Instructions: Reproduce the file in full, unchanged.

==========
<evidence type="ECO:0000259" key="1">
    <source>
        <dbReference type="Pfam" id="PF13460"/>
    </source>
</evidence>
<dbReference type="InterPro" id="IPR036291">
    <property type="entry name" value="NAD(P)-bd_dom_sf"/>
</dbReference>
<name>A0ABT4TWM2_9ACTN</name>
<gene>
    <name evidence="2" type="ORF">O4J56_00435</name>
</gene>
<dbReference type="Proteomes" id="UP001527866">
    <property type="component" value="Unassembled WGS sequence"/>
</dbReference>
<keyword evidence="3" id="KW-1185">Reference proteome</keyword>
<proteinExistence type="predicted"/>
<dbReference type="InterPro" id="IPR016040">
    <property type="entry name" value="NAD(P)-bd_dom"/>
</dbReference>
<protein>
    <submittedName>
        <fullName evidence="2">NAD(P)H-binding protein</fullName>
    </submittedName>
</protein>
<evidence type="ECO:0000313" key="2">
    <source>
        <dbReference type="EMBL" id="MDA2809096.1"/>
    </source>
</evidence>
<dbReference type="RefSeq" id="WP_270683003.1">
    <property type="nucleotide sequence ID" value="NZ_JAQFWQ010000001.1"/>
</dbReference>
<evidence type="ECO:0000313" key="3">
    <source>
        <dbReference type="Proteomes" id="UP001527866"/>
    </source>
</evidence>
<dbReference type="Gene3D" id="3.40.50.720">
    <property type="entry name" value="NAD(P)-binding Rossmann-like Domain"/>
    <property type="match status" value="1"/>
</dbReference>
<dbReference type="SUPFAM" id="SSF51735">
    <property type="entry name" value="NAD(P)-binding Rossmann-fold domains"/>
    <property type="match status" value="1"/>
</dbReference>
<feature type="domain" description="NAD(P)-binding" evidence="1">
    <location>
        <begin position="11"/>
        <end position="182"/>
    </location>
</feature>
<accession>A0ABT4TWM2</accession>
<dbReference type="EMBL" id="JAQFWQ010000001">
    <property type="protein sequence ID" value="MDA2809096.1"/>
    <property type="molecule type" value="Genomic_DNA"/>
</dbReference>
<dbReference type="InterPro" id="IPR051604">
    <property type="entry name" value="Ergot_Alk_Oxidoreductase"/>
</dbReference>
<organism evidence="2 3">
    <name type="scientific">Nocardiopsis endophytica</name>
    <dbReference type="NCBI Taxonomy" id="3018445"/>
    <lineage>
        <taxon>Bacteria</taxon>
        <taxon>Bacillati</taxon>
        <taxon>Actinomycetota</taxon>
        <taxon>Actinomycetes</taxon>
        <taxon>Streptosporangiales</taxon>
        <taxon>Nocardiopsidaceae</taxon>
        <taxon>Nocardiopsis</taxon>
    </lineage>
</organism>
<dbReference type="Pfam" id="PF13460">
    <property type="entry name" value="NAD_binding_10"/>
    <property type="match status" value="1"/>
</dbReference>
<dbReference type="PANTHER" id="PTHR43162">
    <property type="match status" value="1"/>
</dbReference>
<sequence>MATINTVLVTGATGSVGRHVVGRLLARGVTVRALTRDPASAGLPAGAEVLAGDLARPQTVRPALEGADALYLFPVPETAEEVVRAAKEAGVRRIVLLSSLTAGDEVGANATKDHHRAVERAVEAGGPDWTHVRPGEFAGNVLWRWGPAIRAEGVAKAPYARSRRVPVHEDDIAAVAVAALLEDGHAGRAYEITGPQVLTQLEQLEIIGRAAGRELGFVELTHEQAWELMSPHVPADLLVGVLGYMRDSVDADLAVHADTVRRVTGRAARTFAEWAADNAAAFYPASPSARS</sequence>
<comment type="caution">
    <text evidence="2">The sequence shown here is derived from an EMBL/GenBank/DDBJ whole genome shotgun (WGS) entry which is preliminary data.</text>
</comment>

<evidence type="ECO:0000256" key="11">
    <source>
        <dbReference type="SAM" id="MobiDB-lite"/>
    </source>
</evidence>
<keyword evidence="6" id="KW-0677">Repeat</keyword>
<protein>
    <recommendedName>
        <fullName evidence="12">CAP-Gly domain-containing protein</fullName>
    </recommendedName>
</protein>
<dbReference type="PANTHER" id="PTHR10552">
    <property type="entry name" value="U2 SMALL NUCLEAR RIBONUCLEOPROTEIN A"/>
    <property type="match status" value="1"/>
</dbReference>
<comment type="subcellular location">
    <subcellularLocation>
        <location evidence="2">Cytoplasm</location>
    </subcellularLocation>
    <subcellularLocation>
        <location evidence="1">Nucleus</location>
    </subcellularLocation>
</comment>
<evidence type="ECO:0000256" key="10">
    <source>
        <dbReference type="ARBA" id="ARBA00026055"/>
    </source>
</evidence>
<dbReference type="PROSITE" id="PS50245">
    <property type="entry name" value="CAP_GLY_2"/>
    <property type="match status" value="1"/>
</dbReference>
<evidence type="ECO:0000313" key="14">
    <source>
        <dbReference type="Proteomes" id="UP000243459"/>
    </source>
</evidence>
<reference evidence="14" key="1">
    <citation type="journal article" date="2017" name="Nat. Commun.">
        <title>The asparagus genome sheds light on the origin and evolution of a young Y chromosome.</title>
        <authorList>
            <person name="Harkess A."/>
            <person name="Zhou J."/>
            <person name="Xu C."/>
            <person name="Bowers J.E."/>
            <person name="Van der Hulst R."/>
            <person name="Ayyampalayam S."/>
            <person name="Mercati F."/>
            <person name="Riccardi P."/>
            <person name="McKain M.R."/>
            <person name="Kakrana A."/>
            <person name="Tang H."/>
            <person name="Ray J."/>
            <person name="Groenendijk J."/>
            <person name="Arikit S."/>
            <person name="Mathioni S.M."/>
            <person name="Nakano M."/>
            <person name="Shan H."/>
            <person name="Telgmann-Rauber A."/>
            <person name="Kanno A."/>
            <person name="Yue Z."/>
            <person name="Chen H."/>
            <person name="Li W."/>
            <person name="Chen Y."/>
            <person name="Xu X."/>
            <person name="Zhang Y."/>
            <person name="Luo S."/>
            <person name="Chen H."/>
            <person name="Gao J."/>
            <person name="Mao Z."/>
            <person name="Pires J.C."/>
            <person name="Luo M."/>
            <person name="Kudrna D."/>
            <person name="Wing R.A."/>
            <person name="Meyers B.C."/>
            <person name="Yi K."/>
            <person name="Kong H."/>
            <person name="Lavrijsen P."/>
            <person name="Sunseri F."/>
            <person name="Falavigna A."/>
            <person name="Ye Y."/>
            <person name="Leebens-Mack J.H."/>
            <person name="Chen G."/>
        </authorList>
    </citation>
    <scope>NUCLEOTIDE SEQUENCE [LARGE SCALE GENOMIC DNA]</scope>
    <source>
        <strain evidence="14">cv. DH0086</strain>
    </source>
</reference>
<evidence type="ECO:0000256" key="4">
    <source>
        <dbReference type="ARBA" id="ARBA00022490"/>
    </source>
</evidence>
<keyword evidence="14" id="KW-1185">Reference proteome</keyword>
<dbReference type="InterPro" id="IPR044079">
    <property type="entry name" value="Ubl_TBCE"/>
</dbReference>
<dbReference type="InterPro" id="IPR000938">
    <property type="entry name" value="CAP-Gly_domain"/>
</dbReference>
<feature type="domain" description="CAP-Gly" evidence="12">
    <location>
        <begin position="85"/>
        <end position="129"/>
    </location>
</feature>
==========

<evidence type="ECO:0000259" key="1">
    <source>
        <dbReference type="Pfam" id="PF13460"/>
    </source>
</evidence>
<dbReference type="InterPro" id="IPR036291">
    <property type="entry name" value="NAD(P)-bd_dom_sf"/>
</dbReference>
<name>A0ABT4TWM2_9ACTN</name>
<gene>
    <name evidence="2" type="ORF">O4J56_00435</name>
</gene>
<dbReference type="Proteomes" id="UP001527866">
    <property type="component" value="Unassembled WGS sequence"/>
</dbReference>
<keyword evidence="3" id="KW-1185">Reference proteome</keyword>
<proteinExistence type="predicted"/>
<dbReference type="InterPro" id="IPR016040">
    <property type="entry name" value="NAD(P)-bd_dom"/>
</dbReference>
<protein>
    <submittedName>
        <fullName evidence="2">NAD(P)H-binding protein</fullName>
    </submittedName>
</protein>
<evidence type="ECO:0000313" key="2">
    <source>
        <dbReference type="EMBL" id="MDA2809096.1"/>
    </source>
</evidence>
<dbReference type="RefSeq" id="WP_270683003.1">
    <property type="nucleotide sequence ID" value="NZ_JAQFWQ010000001.1"/>
</dbReference>
<evidence type="ECO:0000313" key="3">
    <source>
        <dbReference type="Proteomes" id="UP001527866"/>
    </source>
</evidence>
<dbReference type="Gene3D" id="3.40.50.720">
    <property type="entry name" value="NAD(P)-binding Rossmann-like Domain"/>
    <property type="match status" value="1"/>
</dbReference>
<dbReference type="SUPFAM" id="SSF51735">
    <property type="entry name" value="NAD(P)-binding Rossmann-fold domains"/>
    <property type="match status" value="1"/>
</dbReference>
<feature type="domain" description="NAD(P)-binding" evidence="1">
    <location>
        <begin position="11"/>
        <end position="182"/>
    </location>
</feature>
<accession>A0ABT4TWM2</accession>
<dbReference type="EMBL" id="JAQFWQ010000001">
    <property type="protein sequence ID" value="MDA2809096.1"/>
    <property type="molecule type" value="Genomic_DNA"/>
</dbReference>
<dbReference type="InterPro" id="IPR051604">
    <property type="entry name" value="Ergot_Alk_Oxidoreductase"/>
</dbReference>
<organism evidence="2 3">
    <name type="scientific">Nocardiopsis endophytica</name>
    <dbReference type="NCBI Taxonomy" id="3018445"/>
    <lineage>
        <taxon>Bacteria</taxon>
        <taxon>Bacillati</taxon>
        <taxon>Actinomycetota</taxon>
        <taxon>Actinomycetes</taxon>
        <taxon>Streptosporangiales</taxon>
        <taxon>Nocardiopsidaceae</taxon>
        <taxon>Nocardiopsis</taxon>
    </lineage>
</organism>
<dbReference type="Pfam" id="PF13460">
    <property type="entry name" value="NAD_binding_10"/>
    <property type="match status" value="1"/>
</dbReference>
<dbReference type="PANTHER" id="PTHR43162">
    <property type="match status" value="1"/>
</dbReference>
<sequence>MATINTVLVTGATGSVGRHVVGRLLARGVTVRALTRDPASAGLPAGAEVLAGDLARPQTVRPALEGADALYLFPVPETAEEVVRAAKEAGVRRIVLLSSLTAGDEVGANATKDHHRAVERAVEAGGPDWTHVRPGEFAGNVLWRWGPAIRAEGVAKAPYARSRRVPVHEDDIAAVAVAALLEDGHAGRAYEITGPQVLTQLEQLEIIGRAAGRELGFVELTHEQAWELMSPHVPADLLVGVLGYMRDSVDADLAVHADTVRRVTGRAARTFAEWAADNAAAFYPASPSARS</sequence>
<comment type="caution">
    <text evidence="2">The sequence shown here is derived from an EMBL/GenBank/DDBJ whole genome shotgun (WGS) entry which is preliminary data.</text>
</comment>

<evidence type="ECO:0000256" key="11">
    <source>
        <dbReference type="SAM" id="MobiDB-lite"/>
    </source>
</evidence>
<keyword evidence="6" id="KW-0677">Repeat</keyword>
<protein>
    <recommendedName>
        <fullName evidence="12">CAP-Gly domain-containing protein</fullName>
    </recommendedName>
</protein>
<dbReference type="PANTHER" id="PTHR10552">
    <property type="entry name" value="U2 SMALL NUCLEAR RIBONUCLEOPROTEIN A"/>
    <property type="match status" value="1"/>
</dbReference>
<comment type="subcellular location">
    <subcellularLocation>
        <location evidence="2">Cytoplasm</location>
    </subcellularLocation>
    <subcellularLocation>
        <location evidence="1">Nucleus</location>
    </subcellularLocation>
</comment>
<evidence type="ECO:0000256" key="10">
    <source>
        <dbReference type="ARBA" id="ARBA00026055"/>
    </source>
</evidence>
<dbReference type="PROSITE" id="PS50245">
    <property type="entry name" value="CAP_GLY_2"/>
    <property type="match status" value="1"/>
</dbReference>
<evidence type="ECO:0000313" key="14">
    <source>
        <dbReference type="Proteomes" id="UP000243459"/>
    </source>
</evidence>
<reference evidence="14" key="1">
    <citation type="journal article" date="2017" name="Nat. Commun.">
        <title>The asparagus genome sheds light on the origin and evolution of a young Y chromosome.</title>
        <authorList>
            <person name="Harkess A."/>
            <person name="Zhou J."/>
            <person name="Xu C."/>
            <person name="Bowers J.E."/>
            <person name="Van der Hulst R."/>
            <person name="Ayyampalayam S."/>
            <person name="Mercati F."/>
            <person name="Riccardi P."/>
            <person name="McKain M.R."/>
            <person name="Kakrana A."/>
            <person name="Tang H."/>
            <person name="Ray J."/>
            <person name="Groenendijk J."/>
            <person name="Arikit S."/>
            <person name="Mathioni S.M."/>
            <person name="Nakano M."/>
            <person name="Shan H."/>
            <person name="Telgmann-Rauber A."/>
            <person name="Kanno A."/>
            <person name="Yue Z."/>
            <person name="Chen H."/>
            <person name="Li W."/>
            <person name="Chen Y."/>
            <person name="Xu X."/>
            <person name="Zhang Y."/>
            <person name="Luo S."/>
            <person name="Chen H."/>
            <person name="Gao J."/>
            <person name="Mao Z."/>
            <person name="Pires J.C."/>
            <person name="Luo M."/>
            <person name="Kudrna D."/>
            <person name="Wing R.A."/>
            <person name="Meyers B.C."/>
            <person name="Yi K."/>
            <person name="Kong H."/>
            <person name="Lavrijsen P."/>
            <person name="Sunseri F."/>
            <person name="Falavigna A."/>
            <person name="Ye Y."/>
            <person name="Leebens-Mack J.H."/>
            <person name="Chen G."/>
        </authorList>
    </citation>
    <scope>NUCLEOTIDE SEQUENCE [LARGE SCALE GENOMIC DNA]</scope>
    <source>
        <strain evidence="14">cv. DH0086</strain>
    </source>
</reference>
<evidence type="ECO:0000256" key="4">
    <source>
        <dbReference type="ARBA" id="ARBA00022490"/>
    </source>
</evidence>
<keyword evidence="14" id="KW-1185">Reference proteome</keyword>
<dbReference type="InterPro" id="IPR044079">
    <property type="entry name" value="Ubl_TBCE"/>
</dbReference>
<dbReference type="InterPro" id="IPR000938">
    <property type="entry name" value="CAP-Gly_domain"/>
</dbReference>
<feature type="domain" description="CAP-Gly" evidence="12">
    <location>
        <begin position="85"/>
        <end position="129"/>
    </location>
</feature>